Did you know that blue light emitting diodes (LEDs) have strong antibacterial effect on major foodborne pathogens and can be used as a chemical-free food preservation method?
Acidic foods such as fresh-cut fruits and ready-to-eat meat can be preserved under blue LEDs in combination with chilling temperatures without requiring further chemical treatments that are commonly needed for food preservation.
The team, led by Yuk Hyun-Gyun from the National University of Singapore Faculty of Science, found that blue LEDs are most effective when in cold temperatures (between 4 degrees and 15 degrees) and mildly acidic conditions of around pH 4.5.
This opens up novel possibilities of using blue LEDs as a chemical-free food preservation method, researchers said.
Bacterial cells contain light sensitive compounds that adsorb light in the visible region of the electromagnetic spectrum, which is mainly blue LED light. Exposure to blue LED light can cause these cells to die.
In this study, the team placed three major foodborne pathogens - Listeria monocytogenes, Escherichia coli and Salmonella Typhimurium - under blue LED illumination, and varied the pH conditions from acidic to alkaline.
The team found that higher bacterial inactivation was achieved at acidic and alkaline pH conditions than when neutral.
In particular, acidic conditions were more detrimental than alkaline conditions for L monocytogenes. For E coli and S Typhimurium, alkaline conditions were most detrimental although acidic conditions were also sufficiently effective in deactivating them.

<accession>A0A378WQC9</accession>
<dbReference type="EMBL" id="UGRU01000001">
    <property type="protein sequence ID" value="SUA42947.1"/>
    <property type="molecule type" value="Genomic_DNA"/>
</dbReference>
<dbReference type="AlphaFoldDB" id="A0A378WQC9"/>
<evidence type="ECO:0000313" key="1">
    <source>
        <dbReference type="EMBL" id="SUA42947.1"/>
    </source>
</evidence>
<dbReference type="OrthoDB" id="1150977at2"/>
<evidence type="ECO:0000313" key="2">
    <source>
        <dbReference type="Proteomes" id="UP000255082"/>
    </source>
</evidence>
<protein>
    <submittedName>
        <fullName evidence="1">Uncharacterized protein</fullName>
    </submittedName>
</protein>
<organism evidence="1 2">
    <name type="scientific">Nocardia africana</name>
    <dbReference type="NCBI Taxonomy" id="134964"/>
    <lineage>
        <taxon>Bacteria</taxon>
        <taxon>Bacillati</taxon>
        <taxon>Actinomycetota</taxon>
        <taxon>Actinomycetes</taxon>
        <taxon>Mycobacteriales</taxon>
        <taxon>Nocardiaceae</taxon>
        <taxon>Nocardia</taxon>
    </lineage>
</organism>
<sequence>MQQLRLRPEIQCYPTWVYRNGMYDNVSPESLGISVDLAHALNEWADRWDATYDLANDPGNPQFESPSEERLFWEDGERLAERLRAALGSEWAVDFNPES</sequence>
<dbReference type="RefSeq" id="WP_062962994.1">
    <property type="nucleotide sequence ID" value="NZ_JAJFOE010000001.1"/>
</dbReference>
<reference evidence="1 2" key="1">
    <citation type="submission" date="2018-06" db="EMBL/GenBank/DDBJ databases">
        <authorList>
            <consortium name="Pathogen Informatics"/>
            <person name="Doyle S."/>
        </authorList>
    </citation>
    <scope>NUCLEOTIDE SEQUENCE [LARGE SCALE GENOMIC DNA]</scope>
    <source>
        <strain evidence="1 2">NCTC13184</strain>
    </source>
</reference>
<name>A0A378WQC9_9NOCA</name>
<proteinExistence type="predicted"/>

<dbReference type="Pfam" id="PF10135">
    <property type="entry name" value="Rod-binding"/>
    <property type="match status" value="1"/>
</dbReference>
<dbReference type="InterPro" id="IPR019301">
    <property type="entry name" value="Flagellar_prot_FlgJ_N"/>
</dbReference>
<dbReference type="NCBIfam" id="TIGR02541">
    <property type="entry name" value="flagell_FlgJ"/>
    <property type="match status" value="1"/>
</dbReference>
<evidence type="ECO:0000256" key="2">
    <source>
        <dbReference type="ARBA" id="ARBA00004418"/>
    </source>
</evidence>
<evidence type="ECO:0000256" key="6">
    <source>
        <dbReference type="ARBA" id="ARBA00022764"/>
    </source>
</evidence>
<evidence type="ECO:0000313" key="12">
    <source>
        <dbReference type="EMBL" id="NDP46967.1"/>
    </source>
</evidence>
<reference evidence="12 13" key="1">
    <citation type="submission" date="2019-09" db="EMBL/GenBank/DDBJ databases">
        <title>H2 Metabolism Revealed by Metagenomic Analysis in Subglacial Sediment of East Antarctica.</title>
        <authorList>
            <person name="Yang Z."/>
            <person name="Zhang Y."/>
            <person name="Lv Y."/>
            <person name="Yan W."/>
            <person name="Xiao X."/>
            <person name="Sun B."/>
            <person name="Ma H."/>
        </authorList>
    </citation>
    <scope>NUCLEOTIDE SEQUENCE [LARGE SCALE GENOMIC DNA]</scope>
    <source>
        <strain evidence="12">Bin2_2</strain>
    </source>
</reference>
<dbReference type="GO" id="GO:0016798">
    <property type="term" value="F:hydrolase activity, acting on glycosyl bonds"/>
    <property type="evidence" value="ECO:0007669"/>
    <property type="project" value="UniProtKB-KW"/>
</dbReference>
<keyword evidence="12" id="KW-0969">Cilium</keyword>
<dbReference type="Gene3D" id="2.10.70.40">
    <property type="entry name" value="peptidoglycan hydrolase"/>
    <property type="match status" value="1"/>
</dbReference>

A previous study in 2013 by the same team had also looked at the effect of temperature on blue LED's ability to deactivate bacterial cells and found the antibacterial effect to be most enhanced in chilling temperatures.
"Taken together, our two studies point to a potential for preserving acidic foods in combination with chilling temperatures without chemical treatments. This could meet the increasing demand for natural or minimally-processed foods without relying on chemicals such as acidulants and artificial preservatives to preserve food products," Yuk said.
The next step of the research is to investigate whether LED illumination can effectively kill pathogenic bacteria without deterioration of food products, said Yuk.
The study was published in the journal Food Microbiology.